# Stateful Applications

Before we move on to our analysis of more modern fault tolerant systems, we should become familiar with the ways in which these systems represent applications. As we know, BFT systems provide us with a set and ordering of events, or "transactions." These transactions alone are not very useful unless we attach some sort of meaning to the information they contain. However, once we do this, we can effectively represent any type of application that we can imagine. The process of designing any such application requires the definition of only three components, the state, the transaction, and the state transition function.

The "state" of an application refers to the stored information that details the universe of that application at some point in time. The term isn't particularly descriptive, possibly a reflection of the vast variety of structures and values that the state of an application can take. For any potential use-case it's important that the state is carefully constructed as to encapsulate fully the set of desired functionalities. Let's now attempt to understand this concept by example.

Although the idea of a "transaction" may sound strongly tied to finance, we use the term without any direct financial connotation. To cement this point, our example application will attempt to avoid references to finance. Perhaps we'd like to build an application that keeps track of the number of cats currently residing in the author's home. A basic structure for the state of such an application may take the following form:

{
    "number_of_cats": <number>
}

We can further extend this state to add more detail to the application. In addition to a simple number_of_cats field, we could introduce a mapping between the names of each cat and some information about them. Here, we'll include the age of each cat and the number of objects they've broken over the last year.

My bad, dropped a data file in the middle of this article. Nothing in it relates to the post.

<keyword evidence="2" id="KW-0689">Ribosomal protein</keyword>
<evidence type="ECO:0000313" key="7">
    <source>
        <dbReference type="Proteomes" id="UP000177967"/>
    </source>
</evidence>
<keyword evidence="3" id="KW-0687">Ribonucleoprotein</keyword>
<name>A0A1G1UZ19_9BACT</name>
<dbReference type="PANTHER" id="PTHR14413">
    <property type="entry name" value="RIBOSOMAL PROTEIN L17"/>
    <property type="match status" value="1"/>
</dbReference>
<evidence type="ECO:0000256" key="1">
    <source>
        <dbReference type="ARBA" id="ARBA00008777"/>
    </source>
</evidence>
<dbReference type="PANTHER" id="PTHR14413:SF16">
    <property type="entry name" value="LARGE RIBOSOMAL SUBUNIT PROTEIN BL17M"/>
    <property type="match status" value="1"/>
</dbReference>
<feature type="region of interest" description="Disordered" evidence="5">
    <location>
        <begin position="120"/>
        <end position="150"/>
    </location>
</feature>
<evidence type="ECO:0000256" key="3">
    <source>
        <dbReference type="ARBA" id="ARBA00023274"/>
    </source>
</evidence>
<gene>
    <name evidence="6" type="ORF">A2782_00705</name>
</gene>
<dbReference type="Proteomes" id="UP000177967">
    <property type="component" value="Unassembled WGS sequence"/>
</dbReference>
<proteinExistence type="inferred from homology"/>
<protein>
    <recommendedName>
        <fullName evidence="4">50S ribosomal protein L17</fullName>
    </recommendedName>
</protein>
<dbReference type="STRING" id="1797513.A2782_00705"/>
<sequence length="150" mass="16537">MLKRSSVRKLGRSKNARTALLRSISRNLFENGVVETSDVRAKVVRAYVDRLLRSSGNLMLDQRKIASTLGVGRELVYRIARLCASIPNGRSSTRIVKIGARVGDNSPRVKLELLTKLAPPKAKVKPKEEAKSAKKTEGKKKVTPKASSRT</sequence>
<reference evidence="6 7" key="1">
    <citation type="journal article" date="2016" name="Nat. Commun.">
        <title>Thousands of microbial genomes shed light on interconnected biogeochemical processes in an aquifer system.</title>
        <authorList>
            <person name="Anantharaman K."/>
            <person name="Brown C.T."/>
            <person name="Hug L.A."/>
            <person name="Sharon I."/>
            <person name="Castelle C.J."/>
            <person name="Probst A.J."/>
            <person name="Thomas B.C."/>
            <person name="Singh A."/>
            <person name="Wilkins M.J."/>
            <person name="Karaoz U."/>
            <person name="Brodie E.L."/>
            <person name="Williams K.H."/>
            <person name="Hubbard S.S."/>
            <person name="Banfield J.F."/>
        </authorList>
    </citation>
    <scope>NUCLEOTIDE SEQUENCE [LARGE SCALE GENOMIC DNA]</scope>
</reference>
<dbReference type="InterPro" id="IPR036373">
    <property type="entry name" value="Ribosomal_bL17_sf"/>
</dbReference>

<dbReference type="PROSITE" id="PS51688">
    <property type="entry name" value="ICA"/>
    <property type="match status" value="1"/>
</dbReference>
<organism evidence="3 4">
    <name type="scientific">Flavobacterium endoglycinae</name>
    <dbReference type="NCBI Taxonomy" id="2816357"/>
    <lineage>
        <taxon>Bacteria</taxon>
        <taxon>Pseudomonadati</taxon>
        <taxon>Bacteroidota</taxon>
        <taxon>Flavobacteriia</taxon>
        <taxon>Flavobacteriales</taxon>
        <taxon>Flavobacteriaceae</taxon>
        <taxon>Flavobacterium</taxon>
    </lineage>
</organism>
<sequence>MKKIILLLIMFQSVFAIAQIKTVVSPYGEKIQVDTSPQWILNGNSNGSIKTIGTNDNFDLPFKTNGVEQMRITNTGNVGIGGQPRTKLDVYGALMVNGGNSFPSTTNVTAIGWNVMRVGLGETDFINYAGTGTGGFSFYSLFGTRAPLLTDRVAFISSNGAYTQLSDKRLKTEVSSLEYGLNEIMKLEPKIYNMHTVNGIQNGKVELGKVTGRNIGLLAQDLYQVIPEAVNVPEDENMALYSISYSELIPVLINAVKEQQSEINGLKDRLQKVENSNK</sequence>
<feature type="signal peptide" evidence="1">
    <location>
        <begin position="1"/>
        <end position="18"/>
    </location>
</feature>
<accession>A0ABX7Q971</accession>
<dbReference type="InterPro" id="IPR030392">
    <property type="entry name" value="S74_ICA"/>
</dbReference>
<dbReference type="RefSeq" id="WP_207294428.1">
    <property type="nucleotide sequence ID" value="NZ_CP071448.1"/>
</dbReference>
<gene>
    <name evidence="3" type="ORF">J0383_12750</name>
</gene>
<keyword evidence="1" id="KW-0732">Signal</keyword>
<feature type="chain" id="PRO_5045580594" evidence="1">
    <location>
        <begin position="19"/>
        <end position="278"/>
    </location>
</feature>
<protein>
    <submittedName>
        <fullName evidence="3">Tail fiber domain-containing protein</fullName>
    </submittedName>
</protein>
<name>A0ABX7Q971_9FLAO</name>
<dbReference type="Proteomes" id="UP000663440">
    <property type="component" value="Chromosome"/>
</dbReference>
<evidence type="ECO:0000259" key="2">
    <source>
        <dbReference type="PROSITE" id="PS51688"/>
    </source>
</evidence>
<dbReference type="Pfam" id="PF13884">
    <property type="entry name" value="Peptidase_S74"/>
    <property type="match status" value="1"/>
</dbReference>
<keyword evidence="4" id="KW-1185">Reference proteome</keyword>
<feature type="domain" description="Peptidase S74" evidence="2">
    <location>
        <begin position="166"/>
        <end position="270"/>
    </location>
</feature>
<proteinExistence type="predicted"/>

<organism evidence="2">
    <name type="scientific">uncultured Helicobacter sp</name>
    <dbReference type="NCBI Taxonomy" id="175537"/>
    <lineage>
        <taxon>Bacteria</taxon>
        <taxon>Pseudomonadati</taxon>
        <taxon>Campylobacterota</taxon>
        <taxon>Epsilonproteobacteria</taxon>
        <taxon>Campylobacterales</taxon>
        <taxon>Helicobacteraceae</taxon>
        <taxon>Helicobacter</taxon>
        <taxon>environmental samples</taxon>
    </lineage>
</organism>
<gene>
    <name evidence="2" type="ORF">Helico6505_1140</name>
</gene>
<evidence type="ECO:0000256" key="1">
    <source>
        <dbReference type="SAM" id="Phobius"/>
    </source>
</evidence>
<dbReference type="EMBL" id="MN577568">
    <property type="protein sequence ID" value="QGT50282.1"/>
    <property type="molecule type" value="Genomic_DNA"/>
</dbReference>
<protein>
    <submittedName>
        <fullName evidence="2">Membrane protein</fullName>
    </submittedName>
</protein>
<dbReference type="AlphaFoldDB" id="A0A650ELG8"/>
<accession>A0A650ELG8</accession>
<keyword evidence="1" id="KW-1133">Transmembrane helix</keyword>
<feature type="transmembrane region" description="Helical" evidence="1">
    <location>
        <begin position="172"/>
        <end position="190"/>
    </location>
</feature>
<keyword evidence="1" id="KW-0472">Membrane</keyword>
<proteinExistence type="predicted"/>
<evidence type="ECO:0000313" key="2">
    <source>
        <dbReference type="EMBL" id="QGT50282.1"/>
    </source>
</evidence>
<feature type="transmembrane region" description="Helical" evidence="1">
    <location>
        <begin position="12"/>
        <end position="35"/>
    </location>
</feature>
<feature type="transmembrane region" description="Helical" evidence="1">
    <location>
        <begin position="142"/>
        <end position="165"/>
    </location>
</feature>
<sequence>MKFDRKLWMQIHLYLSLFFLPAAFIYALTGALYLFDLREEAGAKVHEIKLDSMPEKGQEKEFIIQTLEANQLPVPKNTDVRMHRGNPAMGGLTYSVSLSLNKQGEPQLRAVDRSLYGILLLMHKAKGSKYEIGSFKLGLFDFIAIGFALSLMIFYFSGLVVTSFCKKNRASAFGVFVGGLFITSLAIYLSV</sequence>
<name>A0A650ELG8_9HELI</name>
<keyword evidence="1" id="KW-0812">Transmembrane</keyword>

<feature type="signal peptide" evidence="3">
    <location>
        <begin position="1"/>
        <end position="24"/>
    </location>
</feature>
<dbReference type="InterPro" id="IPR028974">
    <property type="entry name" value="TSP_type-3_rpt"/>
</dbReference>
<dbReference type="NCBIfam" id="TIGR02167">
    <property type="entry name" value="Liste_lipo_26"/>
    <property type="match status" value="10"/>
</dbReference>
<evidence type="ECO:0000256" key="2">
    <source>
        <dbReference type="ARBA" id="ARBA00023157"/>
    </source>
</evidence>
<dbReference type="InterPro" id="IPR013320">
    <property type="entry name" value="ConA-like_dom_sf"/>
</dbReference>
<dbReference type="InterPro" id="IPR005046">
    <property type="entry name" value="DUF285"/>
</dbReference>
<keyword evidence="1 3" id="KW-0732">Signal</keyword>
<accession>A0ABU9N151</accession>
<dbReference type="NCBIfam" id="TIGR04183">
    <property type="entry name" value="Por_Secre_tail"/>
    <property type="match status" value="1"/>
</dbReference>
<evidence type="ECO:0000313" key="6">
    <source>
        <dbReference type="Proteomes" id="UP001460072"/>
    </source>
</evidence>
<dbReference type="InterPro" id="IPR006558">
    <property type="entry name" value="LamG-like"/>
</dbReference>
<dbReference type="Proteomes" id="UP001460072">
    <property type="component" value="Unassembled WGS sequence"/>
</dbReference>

{
    "number_of_cats": <number>,
    "cats": {
        "<string>": {
            "age": <number>,
            "objects_broken": <number>
        }
    }
}

When we first initialize this state, we'll have an empty application with no cats. This is relatively boring, so we now need to introduce some mechanism through which the state can be mutated. The first piece of this puzzle is the transaction. Transactions are messages that communicate some desired change to the state of the application. We can develop different transaction "types" that correspond to changes to different parts of the state.

For instance, we can construct a format for a particular transaction type that adds a new cat to our home:

{
    "transaction_type": "New Kitty",
    "cat": {
        "name": "<string>",
        "age": <number>,
        "objects_broken": <number>
    }
}

We can then additionally define a type of transaction that modifies some trait about a cat in our home:

{
    "transaction_type": "Update Kitty",
    "cat": "<string>",
    "field": "<string>",
    "change": <number>
}

As you may be able to infer from these examples, transactions tell an application about the changes a user is attempting to make. Our first transaction type includes all of the information necessary to add a new cat to the state. Our second transaction instead only includes the specific field we want to mutate, and by how much. Essentially, these are descriptive representations of the "things happening" within our little application.